Should youth pitcher be instructed to "stick out chest?

I overheard someone coaching a group of young pitchers by instructing them to stick out their chests during the wind - up and delivery - is this correct advice? I had always heard “bend your back” , “chin down” which seem the opposite of the other tip. Any comments would help, some great arms involved.

I don’t believe it. I absolutely don’t believe it. What is this guy trying to do, instruct these pitchers in the fine points of impersonating roosters?
You don’t pitch with your chest sticking out, or your rear end, or your nose for that matter. You start in an upright position. I was watching Andy Pettitte yesterday afternoon as he pitched eight terrific innings against the Angels, and that was what he did—start from an upright position. And he struck out nine batters and didn’t walk anybody. Could he have done that if he were doing a rooster impression? Of course not. He would have been off balance, and that would have affected his control and everything else.
I have heard of coaches advocating this and that, some of which makes sense but a lot of which is straight out of the Twilight Zone, and this is a great example of the latter. You say there are some “great arms” involved—but the arm is only a part of it. What this character should have been doing is instruct them in how to get the whole body involved in the act of pitching, especially the delivery. He should have been showing them how to drive off the lower half of the body, using the legs, the hips and the torso in one continuous motion. That is how one gets the power behind the pitches, not to mention that using the whole body in this way takes a lot of pressure off the arm and the shoulder.
My advice? Go with your own good sense. :roll:

I overheard someone

One of the shortcomings of “overhearing”, is to be absent to the entire conversation/coaching/instruction and - or, situation.

The coaching process is not without its imagination … trying to get across this-or-that in a way that either corrects or drills home a point.

Some players becasue of age, lack of experience or something else, are very weak in the abdominals. Their weakness with this part of the body can contribute to a host of injuries and lack of any real control down range.

Now without actually being there - this coach could have been trying to over correct something that he saw or expected to see, again, based on the age and his/her assumed range of physical tolerance of the players involved.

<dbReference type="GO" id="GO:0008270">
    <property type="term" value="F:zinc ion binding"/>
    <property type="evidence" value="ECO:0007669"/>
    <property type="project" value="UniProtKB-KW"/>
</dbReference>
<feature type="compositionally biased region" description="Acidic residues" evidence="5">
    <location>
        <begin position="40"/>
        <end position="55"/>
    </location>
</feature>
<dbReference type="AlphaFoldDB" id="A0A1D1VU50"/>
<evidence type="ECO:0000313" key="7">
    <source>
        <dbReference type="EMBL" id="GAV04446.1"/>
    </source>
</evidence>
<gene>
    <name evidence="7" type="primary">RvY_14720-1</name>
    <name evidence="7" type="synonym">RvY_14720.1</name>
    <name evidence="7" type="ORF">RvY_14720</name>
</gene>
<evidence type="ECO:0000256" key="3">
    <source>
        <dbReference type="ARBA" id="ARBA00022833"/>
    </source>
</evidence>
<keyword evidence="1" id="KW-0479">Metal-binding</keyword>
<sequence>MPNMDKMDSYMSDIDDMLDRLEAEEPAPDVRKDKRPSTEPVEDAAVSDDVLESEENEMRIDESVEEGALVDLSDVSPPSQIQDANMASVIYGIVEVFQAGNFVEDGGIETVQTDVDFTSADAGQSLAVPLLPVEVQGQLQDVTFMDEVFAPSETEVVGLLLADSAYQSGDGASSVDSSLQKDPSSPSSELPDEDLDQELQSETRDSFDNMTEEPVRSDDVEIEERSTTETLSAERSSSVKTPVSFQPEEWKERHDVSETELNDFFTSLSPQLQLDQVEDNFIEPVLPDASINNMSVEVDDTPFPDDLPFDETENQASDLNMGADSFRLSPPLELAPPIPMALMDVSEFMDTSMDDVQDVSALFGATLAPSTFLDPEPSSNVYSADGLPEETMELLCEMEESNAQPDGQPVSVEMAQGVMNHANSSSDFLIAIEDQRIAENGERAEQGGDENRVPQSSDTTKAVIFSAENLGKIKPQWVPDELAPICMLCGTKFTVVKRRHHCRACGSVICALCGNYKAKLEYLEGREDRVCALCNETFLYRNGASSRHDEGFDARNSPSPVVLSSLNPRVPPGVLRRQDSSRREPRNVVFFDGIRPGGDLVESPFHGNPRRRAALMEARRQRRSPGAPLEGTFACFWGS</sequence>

Be careful watching the coaching process and drawing conclusions. That can be riddled with opinions on your part, and others, that could benefit from a bit more input on what’s-what.

Zita is correct about the upright posture in her remarks. Perhaps the only way this coach could get those players to perform this way, was to use the approach he/she did.

Coach B.

What I overheard was accurate and consistent and I know I did not misunderstand the intent, I don’t want to come accross as a busy body interfering parent - my son (11 yo) is on the team and is NOT a pitcher but I am concerned that others are receiving improper advice that could damage their long-term outlooks. I just wanted to make sure that my instinct was correct before sticking to my grounds in discussions. We have 1 kid in particular that is very talented, I may have a talk with his mom :slight_smile:

I also have a 12 yo and 26 yo - the older one was a lefty pitcher - that’s why I was pretty sure the advice being given was wrong - thanks for your time in responding!


I admire and respect your point of view and your pro active interest, but, be very, very careful in your approach. This “sticking out your chest thing”, is not a life altering cause-n-effect problem for these youngsters, nor is a sure fire method to get somebody hurt. There are other irons in the fire, that are far more important to address than “sticking out the chest”, with respect to coaching youngsters in the art of pitching.

This person that’s coaching, has taken the time, the interest, not to mention volunteering to be part of this club in the first place, has done so before you or any other parent got on the scene. If your interest in doing things right, is honestly part of any participation on your part - then don’t talk to any other parent. Step up to the plate, volunteer, and put your efforts on the line as this person/coach has.

Believe me, dmlm770, there’s nothing more contemptable to a volunteer coach or person who’s willing to spend time with kids and help them enjoy a sport - then to find another adult waiting in the wings ready to analyize and gather second and third opinions - then come in the back door…" talking to other parents". Don’t go there. You’ll earn absoultely no respect, no momentum for what your trying to accomplish, and you’ll saddle your son with a tag that he’ll carry with him … right into high school. If it bothers you that much - find your son another club, or let it go. Trust me, you don’t want to do this.